Carbon tax a poisoned chalice

Ruto with Sheikh Mohamed bin Zayed Al Nahyan

President William Ruto (left) greets his United Arab Emirates counterpart Sheikh Mohamed bin Zayed Al Nahyan ahead of their meeting on the sidelines of the COP28 climate talks in Dubai on Sunday, December 3. 

Photo credit: Courtesy | AFP

At the ongoing Conference of Parties (COP28), in Dubai, President William Ruto made a call for carbon tax. But I think the discussion should be about clean development mechanism (CDM).

The issue of greenhouse gases (GHG) did not start with COPs but almost three decades ago in Kyoto, Japan, where countries were classified according to their pollution levels.

The agreement in the Kyoto Protocol, adopted on December 11, 1997, was that the Annex 1 countries, who are the main polluters, would pay compensation to Annex 2 countries, where Africa falls, according to their pollution levels. It never happened, and the Kyoto Protocol was never ratified by the developed world—surprisingly, including the host.

The route of carbon credit should never be the avenue to climate change mitigation. The developed world will continue to pollute the earth. Taking huge delegations from one COP to another is not the solution for Africa. Delegates will talk, and in a very flowery language. That will, however, not end global warming. Africa is on its own, and it is high time it realised that.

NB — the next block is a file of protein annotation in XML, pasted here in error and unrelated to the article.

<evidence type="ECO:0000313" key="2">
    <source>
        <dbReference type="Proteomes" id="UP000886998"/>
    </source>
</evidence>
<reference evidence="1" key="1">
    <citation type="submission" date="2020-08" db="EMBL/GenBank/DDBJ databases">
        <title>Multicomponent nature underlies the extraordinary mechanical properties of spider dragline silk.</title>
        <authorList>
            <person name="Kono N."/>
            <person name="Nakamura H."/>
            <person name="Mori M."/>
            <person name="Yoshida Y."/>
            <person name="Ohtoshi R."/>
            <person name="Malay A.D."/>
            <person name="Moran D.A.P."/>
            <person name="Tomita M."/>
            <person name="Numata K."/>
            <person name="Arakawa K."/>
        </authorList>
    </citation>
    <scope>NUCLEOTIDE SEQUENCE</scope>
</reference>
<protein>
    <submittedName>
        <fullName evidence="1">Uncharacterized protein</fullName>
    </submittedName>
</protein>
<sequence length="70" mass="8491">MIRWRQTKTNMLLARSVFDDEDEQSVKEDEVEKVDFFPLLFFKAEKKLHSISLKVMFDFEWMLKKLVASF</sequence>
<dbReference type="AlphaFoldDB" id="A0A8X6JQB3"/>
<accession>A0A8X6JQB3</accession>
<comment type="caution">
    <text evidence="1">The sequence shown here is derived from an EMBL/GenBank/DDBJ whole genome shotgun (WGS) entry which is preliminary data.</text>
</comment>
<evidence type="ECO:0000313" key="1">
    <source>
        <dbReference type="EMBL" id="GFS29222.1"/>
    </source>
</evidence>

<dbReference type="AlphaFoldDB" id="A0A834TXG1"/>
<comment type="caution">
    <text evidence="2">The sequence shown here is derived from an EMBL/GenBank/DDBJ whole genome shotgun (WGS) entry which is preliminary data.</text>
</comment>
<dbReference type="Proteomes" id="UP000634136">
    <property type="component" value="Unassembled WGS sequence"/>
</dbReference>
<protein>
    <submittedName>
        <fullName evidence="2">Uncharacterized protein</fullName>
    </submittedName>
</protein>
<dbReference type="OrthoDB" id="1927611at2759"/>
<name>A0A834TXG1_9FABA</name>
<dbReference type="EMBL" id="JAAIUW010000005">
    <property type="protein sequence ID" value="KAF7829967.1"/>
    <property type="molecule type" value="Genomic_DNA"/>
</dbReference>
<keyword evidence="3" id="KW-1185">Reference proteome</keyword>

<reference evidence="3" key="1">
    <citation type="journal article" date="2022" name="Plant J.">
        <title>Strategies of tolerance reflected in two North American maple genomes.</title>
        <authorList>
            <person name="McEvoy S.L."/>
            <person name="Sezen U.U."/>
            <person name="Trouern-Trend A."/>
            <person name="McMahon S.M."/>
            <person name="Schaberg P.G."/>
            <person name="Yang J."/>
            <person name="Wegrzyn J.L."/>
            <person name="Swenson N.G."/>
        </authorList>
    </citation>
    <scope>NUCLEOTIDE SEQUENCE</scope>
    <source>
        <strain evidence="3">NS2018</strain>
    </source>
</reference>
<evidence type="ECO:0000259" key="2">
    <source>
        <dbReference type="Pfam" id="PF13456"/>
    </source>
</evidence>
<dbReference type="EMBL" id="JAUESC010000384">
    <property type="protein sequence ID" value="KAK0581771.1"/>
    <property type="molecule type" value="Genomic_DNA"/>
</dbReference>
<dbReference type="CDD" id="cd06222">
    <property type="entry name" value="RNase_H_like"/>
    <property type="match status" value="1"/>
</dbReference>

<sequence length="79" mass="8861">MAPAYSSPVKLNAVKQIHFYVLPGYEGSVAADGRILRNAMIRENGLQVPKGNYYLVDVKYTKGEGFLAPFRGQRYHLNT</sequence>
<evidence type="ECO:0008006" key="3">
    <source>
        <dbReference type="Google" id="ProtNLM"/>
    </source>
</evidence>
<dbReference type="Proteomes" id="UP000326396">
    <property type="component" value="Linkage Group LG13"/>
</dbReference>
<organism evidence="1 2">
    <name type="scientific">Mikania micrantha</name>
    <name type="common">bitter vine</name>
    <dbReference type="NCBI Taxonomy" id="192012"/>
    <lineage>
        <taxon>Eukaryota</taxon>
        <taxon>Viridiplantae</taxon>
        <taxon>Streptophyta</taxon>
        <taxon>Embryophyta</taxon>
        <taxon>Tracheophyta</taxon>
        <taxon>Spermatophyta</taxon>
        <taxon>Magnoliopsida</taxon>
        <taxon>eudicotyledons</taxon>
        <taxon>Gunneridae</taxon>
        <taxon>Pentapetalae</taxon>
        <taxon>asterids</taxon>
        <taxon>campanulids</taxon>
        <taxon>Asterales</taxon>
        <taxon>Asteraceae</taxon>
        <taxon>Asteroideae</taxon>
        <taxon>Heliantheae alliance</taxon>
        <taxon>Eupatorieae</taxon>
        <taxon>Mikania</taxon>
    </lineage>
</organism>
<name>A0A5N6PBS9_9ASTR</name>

President Ruto seems very committed to climate change. What, however, and with all due respect, he and his fellow African leaders don’t seem to see is the insincerity of the developed world and the Arab countries. That’s why holding COP28 in a major petroleum-producing country is ironical, if not insulting.

The wealthy nations will never let go of fossil fuels as they make them achieve industrial power. Africa should exploit its energy potential. It should explore its vast potential in hydro, solar and energy from waste in a bid to effect an industrial revolution that will shock the world. River Congo alone can feed the continent with hydro power.

The solution to climate change is 109 per cent adoptation of the clean green energy. And Africa has all it takes to get there. Policy—the right policies—should be the working words going forward.

- Mr Kigo is an environmentalist. [email protected].